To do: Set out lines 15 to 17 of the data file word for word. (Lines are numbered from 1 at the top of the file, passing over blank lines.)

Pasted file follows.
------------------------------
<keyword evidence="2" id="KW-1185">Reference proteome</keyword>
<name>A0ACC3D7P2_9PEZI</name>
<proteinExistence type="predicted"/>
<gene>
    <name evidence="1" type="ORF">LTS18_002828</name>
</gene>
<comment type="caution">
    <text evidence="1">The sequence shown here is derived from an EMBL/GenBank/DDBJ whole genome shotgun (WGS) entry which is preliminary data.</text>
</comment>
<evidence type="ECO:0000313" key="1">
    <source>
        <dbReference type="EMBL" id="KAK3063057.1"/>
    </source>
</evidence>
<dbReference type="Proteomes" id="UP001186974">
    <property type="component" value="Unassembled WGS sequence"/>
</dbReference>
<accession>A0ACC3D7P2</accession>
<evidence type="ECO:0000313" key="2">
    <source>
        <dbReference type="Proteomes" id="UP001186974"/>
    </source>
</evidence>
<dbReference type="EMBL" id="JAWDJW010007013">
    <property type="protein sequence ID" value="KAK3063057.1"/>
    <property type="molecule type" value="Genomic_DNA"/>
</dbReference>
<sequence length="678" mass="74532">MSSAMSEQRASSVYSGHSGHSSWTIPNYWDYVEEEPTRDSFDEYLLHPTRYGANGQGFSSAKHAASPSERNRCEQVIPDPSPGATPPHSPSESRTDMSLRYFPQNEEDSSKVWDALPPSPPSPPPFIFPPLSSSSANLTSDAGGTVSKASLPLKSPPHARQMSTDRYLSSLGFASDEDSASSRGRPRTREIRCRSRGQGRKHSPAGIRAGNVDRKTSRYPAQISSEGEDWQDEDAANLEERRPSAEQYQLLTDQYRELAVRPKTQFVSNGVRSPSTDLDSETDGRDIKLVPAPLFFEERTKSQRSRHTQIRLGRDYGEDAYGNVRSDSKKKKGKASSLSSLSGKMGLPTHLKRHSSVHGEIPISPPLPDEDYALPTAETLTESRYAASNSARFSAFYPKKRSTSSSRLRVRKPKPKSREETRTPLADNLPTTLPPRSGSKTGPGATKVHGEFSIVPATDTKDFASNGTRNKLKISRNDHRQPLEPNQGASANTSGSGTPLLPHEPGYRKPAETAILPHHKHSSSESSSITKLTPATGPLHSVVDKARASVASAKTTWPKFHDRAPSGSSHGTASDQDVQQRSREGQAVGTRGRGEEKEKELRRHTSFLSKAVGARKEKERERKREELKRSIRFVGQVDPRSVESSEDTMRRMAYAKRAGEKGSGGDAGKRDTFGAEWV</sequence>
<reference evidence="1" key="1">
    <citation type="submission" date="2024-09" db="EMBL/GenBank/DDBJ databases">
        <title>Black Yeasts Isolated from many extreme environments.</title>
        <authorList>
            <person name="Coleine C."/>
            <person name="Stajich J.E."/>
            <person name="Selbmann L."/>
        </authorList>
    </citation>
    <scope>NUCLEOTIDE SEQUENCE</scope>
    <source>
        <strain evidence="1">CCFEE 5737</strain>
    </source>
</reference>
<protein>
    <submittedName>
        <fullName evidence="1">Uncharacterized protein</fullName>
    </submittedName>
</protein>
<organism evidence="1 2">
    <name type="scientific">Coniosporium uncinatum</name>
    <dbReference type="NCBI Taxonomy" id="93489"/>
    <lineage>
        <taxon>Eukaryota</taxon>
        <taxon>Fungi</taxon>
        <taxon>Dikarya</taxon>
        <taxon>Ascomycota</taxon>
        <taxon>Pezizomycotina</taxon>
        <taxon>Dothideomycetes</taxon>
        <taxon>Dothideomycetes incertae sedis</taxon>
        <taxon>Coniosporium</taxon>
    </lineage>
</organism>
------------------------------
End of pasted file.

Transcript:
<dbReference type="Proteomes" id="UP001186974">
    <property type="component" value="Unassembled WGS sequence"/>
</dbReference>